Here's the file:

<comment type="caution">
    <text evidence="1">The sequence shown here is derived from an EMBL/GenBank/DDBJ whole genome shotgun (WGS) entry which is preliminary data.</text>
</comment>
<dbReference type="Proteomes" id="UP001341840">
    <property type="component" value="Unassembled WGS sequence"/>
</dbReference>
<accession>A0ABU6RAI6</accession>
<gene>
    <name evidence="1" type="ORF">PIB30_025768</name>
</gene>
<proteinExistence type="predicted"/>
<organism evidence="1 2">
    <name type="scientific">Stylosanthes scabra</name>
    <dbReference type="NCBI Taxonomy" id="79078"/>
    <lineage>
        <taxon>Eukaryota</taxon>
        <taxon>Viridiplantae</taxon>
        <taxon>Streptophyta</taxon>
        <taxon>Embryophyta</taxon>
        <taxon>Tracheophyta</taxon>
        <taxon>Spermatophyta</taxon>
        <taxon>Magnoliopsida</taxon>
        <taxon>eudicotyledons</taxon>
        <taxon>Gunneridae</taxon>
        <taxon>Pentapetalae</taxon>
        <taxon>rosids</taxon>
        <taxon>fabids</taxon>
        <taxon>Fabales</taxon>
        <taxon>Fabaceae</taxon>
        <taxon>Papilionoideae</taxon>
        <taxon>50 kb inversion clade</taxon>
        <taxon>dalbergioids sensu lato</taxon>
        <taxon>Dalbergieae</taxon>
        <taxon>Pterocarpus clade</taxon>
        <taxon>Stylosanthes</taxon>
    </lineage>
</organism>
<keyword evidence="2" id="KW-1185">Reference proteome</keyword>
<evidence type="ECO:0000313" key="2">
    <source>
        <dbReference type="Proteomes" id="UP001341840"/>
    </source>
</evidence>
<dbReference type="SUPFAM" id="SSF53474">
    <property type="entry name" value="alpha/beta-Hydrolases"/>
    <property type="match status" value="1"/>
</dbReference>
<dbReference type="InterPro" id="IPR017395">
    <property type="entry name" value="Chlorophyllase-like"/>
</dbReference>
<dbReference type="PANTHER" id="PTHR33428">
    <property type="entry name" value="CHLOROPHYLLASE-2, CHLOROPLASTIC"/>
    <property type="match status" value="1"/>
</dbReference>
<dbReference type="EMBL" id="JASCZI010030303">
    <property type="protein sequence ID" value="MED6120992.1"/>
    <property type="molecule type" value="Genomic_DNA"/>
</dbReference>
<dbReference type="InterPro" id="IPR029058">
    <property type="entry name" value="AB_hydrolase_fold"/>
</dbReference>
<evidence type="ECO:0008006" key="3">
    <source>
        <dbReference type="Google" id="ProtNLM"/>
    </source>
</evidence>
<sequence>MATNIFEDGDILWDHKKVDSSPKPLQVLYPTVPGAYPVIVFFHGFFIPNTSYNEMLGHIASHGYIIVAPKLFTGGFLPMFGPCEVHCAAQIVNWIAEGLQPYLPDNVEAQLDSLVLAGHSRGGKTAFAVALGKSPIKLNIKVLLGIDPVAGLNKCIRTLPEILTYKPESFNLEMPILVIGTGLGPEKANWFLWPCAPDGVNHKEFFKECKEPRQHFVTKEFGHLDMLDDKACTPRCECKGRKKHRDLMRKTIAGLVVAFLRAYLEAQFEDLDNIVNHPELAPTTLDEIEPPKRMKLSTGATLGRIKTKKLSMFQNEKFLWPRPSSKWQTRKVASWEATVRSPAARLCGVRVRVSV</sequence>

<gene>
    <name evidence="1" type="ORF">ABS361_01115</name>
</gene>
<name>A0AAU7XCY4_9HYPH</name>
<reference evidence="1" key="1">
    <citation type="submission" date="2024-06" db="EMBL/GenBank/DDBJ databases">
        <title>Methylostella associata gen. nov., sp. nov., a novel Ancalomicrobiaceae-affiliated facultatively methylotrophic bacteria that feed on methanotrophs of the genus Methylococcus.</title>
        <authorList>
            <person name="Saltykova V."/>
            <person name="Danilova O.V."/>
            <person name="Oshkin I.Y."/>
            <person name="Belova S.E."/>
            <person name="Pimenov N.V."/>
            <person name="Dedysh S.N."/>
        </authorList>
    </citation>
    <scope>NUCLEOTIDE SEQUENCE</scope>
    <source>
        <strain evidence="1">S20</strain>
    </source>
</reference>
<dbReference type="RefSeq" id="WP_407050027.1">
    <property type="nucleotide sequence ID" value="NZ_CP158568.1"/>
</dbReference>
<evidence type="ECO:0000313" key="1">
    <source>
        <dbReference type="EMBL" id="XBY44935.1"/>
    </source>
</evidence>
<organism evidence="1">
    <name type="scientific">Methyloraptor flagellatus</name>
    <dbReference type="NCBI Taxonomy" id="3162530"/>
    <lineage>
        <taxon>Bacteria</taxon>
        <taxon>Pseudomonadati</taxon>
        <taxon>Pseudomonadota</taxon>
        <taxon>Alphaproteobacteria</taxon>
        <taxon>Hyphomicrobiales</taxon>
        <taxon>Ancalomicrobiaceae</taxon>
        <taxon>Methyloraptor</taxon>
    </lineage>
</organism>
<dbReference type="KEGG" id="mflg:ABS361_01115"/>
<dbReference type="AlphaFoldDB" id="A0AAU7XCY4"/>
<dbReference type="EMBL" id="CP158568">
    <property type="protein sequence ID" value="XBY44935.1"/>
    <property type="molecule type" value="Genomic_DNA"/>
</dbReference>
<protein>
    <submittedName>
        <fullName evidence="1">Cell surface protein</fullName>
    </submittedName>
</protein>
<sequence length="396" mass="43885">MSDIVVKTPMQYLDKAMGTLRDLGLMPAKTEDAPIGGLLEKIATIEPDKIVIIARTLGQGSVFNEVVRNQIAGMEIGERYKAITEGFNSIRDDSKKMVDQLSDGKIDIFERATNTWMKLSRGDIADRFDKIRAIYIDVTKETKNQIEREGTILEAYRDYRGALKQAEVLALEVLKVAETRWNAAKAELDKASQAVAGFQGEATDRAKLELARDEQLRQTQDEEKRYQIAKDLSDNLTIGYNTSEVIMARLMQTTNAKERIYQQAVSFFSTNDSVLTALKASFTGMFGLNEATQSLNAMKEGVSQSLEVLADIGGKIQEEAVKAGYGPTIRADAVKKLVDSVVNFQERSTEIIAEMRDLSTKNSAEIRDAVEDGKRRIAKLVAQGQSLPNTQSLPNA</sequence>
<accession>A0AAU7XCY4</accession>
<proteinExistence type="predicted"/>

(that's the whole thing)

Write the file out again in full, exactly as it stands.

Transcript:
<comment type="caution">
    <text evidence="1">The sequence shown here is derived from an EMBL/GenBank/DDBJ whole genome shotgun (WGS) entry which is preliminary data.</text>
</comment>
<dbReference type="Proteomes" id="UP001341840">
    <property type="component" value="Unassembled WGS sequence"/>
</dbReference>
<accession>A0ABU6RAI6</accession>
<gene>
    <name evidence="1" type="ORF">PIB30_025768</name>
</gene>
<proteinExistence type="predicted"/>
<organism evidence="1 2">
    <name type="scientific">Stylosanthes scabra</name>
    <dbReference type="NCBI Taxonomy" id="79078"/>
    <lineage>
        <taxon>Eukaryota</taxon>
        <taxon>Viridiplantae</taxon>
        <taxon>Streptophyta</taxon>
        <taxon>Embryophyta</taxon>
        <taxon>Tracheophyta</taxon>
        <taxon>Spermatophyta</taxon>
        <taxon>Magnoliopsida</taxon>
        <taxon>eudicotyledons</taxon>
        <taxon>Gunneridae</taxon>
        <taxon>Pentapetalae</taxon>
        <taxon>rosids</taxon>
        <taxon>fabids</taxon>
        <taxon>Fabales</taxon>
        <taxon>Fabaceae</taxon>
        <taxon>Papilionoideae</taxon>
        <taxon>50 kb inversion clade</taxon>
        <taxon>dalbergioids sensu lato</taxon>
        <taxon>Dalbergieae</taxon>
        <taxon>Pterocarpus clade</taxon>
        <taxon>Stylosanthes</taxon>
    </lineage>
</organism>
<keyword evidence="2" id="KW-1185">Reference proteome</keyword>
<evidence type="ECO:0000313" key="2">
    <source>
        <dbReference type="Proteomes" id="UP001341840"/>
    </source>
</evidence>
<dbReference type="SUPFAM" id="SSF53474">
    <property type="entry name" value="alpha/beta-Hydrolases"/>
    <property type="match status" value="1"/>
</dbReference>
<dbReference type="InterPro" id="IPR017395">
    <property type="entry name" value="Chlorophyllase-like"/>
</dbReference>
<dbReference type="PANTHER" id="PTHR33428">
    <property type="entry name" value="CHLOROPHYLLASE-2, CHLOROPLASTIC"/>
    <property type="match status" value="1"/>
</dbReference>
<dbReference type="EMBL" id="JASCZI010030303">
    <property type="protein sequence ID" value="MED6120992.1"/>
    <property type="molecule type" value="Genomic_DNA"/>
</dbReference>
<dbReference type="InterPro" id="IPR029058">
    <property type="entry name" value="AB_hydrolase_fold"/>
</dbReference>
<evidence type="ECO:0008006" key="3">
    <source>
        <dbReference type="Google" id="ProtNLM"/>
    </source>
</evidence>
<sequence>MATNIFEDGDILWDHKKVDSSPKPLQVLYPTVPGAYPVIVFFHGFFIPNTSYNEMLGHIASHGYIIVAPKLFTGGFLPMFGPCEVHCAAQIVNWIAEGLQPYLPDNVEAQLDSLVLAGHSRGGKTAFAVALGKSPIKLNIKVLLGIDPVAGLNKCIRTLPEILTYKPESFNLEMPILVIGTGLGPEKANWFLWPCAPDGVNHKEFFKECKEPRQHFVTKEFGHLDMLDDKACTPRCECKGRKKHRDLMRKTIAGLVVAFLRAYLEAQFEDLDNIVNHPELAPTTLDEIEPPKRMKLSTGATLGRIKTKKLSMFQNEKFLWPRPSSKWQTRKVASWEATVRSPAARLCGVRVRVSV</sequence>

<gene>
    <name evidence="1" type="ORF">ABS361_01115</name>
</gene>
<name>A0AAU7XCY4_9HYPH</name>
<reference evidence="1" key="1">
    <citation type="submission" date="2024-06" db="EMBL/GenBank/DDBJ databases">
        <title>Methylostella associata gen. nov., sp. nov., a novel Ancalomicrobiaceae-affiliated facultatively methylotrophic bacteria that feed on methanotrophs of the genus Methylococcus.</title>
        <authorList>
            <person name="Saltykova V."/>
            <person name="Danilova O.V."/>
            <person name="Oshkin I.Y."/>
            <person name="Belova S.E."/>
            <person name="Pimenov N.V."/>
            <person name="Dedysh S.N."/>
        </authorList>
    </citation>
    <scope>NUCLEOTIDE SEQUENCE</scope>
    <source>
        <strain evidence="1">S20</strain>
    </source>
</reference>
<dbReference type="RefSeq" id="WP_407050027.1">
    <property type="nucleotide sequence ID" value="NZ_CP158568.1"/>
</dbReference>
<evidence type="ECO:0000313" key="1">
    <source>
        <dbReference type="EMBL" id="XBY44935.1"/>
    </source>
</evidence>
<organism evidence="1">
    <name type="scientific">Methyloraptor flagellatus</name>
    <dbReference type="NCBI Taxonomy" id="3162530"/>
    <lineage>
        <taxon>Bacteria</taxon>
        <taxon>Pseudomonadati</taxon>
        <taxon>Pseudomonadota</taxon>
        <taxon>Alphaproteobacteria</taxon>
        <taxon>Hyphomicrobiales</taxon>
        <taxon>Ancalomicrobiaceae</taxon>
        <taxon>Methyloraptor</taxon>
    </lineage>
</organism>
<dbReference type="KEGG" id="mflg:ABS361_01115"/>
<dbReference type="AlphaFoldDB" id="A0AAU7XCY4"/>
<dbReference type="EMBL" id="CP158568">
    <property type="protein sequence ID" value="XBY44935.1"/>
    <property type="molecule type" value="Genomic_DNA"/>
</dbReference>
<protein>
    <submittedName>
        <fullName evidence="1">Cell surface protein</fullName>
    </submittedName>
</protein>
<sequence length="396" mass="43885">MSDIVVKTPMQYLDKAMGTLRDLGLMPAKTEDAPIGGLLEKIATIEPDKIVIIARTLGQGSVFNEVVRNQIAGMEIGERYKAITEGFNSIRDDSKKMVDQLSDGKIDIFERATNTWMKLSRGDIADRFDKIRAIYIDVTKETKNQIEREGTILEAYRDYRGALKQAEVLALEVLKVAETRWNAAKAELDKASQAVAGFQGEATDRAKLELARDEQLRQTQDEEKRYQIAKDLSDNLTIGYNTSEVIMARLMQTTNAKERIYQQAVSFFSTNDSVLTALKASFTGMFGLNEATQSLNAMKEGVSQSLEVLADIGGKIQEEAVKAGYGPTIRADAVKKLVDSVVNFQERSTEIIAEMRDLSTKNSAEIRDAVEDGKRRIAKLVAQGQSLPNTQSLPNA</sequence>
<accession>A0AAU7XCY4</accession>
<proteinExistence type="predicted"/>